It’s been almost a year since the first book review offering on this blog. In that time, I somehow found the time to devour a few books, in between college, assignments and planning my summer calendar.
As I’m currently reading The Lovely Bones, I don’t think I have enough of an opinion on this one to write a proper review on it yet. This does mean, however, that another book club meeting is imminent, so watch this space.7
The Charm Bracelet by Melissa Hill
This book is the first of Melissa Hill’s that I’ve read, and I did like it. I started it at about the same time I bought my Pandora bracelet, and reading through the story it made me think about the meaning behind and reason why I have the charms on it that I do (or at least that I had on it then.)
The main plot was far better than the sub plot though; in the main storyline, a woman finds a bracelet in a coat in the charity shop she works in. As Holly would be ‘naked’ without her own charm bracelet (which she was given on the day of her father’s funeral), she sets out to reunite it with its owner.
In the other plot line, Greg and his girlfriend Karen struggle to adjust to their new lifestyle when Greg spontaneously changes career.
Can Greg and Karen survive on this new lower income? Will Holly find out who the owner of the new charm bracelet is?
And how will the tales intertwine?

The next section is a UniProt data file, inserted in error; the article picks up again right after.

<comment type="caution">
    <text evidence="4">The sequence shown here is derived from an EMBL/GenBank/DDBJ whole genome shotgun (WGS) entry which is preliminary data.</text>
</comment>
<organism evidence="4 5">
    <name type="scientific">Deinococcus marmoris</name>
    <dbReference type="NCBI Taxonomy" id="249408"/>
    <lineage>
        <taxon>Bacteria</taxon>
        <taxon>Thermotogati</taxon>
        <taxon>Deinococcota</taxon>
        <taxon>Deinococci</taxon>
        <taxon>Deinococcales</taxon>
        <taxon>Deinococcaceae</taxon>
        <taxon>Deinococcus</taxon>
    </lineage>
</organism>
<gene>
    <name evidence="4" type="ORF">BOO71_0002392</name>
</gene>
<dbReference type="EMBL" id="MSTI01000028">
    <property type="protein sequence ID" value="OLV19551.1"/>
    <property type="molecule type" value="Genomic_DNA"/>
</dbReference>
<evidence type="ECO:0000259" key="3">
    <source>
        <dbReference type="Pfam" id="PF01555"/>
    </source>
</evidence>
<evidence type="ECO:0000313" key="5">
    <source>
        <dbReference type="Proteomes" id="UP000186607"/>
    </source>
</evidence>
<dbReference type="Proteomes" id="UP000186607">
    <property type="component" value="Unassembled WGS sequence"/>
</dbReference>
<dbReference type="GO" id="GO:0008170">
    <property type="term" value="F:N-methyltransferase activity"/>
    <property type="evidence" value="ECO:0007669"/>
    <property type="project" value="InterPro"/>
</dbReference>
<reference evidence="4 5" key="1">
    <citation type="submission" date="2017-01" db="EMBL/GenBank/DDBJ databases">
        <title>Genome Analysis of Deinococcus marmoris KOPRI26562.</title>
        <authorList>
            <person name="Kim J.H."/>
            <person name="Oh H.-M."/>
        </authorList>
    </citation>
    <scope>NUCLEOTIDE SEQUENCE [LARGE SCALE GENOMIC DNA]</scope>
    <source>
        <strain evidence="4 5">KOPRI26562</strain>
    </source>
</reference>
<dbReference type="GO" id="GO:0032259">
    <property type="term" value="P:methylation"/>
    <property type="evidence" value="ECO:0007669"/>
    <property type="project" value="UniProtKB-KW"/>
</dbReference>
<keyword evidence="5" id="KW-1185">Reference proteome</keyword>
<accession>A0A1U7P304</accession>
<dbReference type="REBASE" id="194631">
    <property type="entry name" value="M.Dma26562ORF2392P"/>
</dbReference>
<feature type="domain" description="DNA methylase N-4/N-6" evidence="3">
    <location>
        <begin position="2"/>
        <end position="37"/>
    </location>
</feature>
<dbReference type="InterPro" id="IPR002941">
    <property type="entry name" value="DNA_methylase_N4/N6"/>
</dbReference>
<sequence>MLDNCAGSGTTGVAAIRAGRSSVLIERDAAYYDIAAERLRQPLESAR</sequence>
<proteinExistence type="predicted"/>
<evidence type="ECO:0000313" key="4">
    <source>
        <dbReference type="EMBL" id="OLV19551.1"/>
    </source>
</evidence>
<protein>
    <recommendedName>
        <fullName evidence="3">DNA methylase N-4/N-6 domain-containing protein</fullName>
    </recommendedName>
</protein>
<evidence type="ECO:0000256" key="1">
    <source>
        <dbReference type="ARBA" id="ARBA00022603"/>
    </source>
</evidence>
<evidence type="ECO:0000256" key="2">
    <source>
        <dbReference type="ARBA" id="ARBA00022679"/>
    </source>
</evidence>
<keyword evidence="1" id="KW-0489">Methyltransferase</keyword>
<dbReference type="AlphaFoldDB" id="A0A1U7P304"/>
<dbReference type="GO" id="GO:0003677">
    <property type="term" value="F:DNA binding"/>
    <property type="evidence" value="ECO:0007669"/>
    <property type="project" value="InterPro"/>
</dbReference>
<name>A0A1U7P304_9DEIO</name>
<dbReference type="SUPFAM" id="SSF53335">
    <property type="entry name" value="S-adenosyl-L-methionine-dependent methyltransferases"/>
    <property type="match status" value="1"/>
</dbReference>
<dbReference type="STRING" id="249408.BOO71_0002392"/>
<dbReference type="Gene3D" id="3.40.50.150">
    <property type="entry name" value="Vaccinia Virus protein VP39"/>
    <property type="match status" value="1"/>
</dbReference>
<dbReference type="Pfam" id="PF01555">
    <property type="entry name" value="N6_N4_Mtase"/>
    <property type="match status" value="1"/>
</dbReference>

For more of my thoughts on this novel, have a look at a review for the college paper.
I Wished For You by Amy Huberman
Anyone following Amy on Twitter will know that she was born with a funny bone firmly intact. This is her second book, following “Hello Heartbreak” in 2010, and Amy’s natural wit shines through from every page.
When you’re at the stage in your life in which every second weekend finds you at a wedding, what do you do when you’re not quite there yet? Grace has to find out the hard way after her boyfriend Robbie unexpectedly goes down on bended knee.
The novel is full of laugh-out-loud moments, which led to a few awkward moments on train journeys to and from college. But Grace, her friend Lisa and her “guardian angel” Verity are very loveable characters who you can’t help but find a space in your heart for.
The romance story in this book isn’t your typical chick-lit fairytale love-in. It’s more realistic, more human, and much more relatable (who among us can’t say they’re a commitment phobe in some way?)
This is the perfect book for lounging beside the pool on that two week break from work. Just try not to attract to much attention to yourself when you start cackling at the storyline.
One Hundred Names by Cecelia Ahern
You have one week to get in touch with 100 people. All you know about them is their names. Go.
This was the task faced by Kitty Logan, who sets out to write the story her terminally ill editor never got the chance to file. Kitty also has the challenge of researching this while her reputation as a journalist has been tarnished following an unresearched article previously.
Now, I’m a journalist myself (kind of. I write things and sometimes media outlets put them out into the world.) It’s common sense in the media world that you need to get all the facts straight before you release anything.
Also, one hundred people in just a week? No one can do that, no matter what information you have about them. It just doesn’t work like that.
In the last post I thought Cecelia’s book was the best, but unfortunately the same isn’t true here.
Do you have any books to recommend for the next review?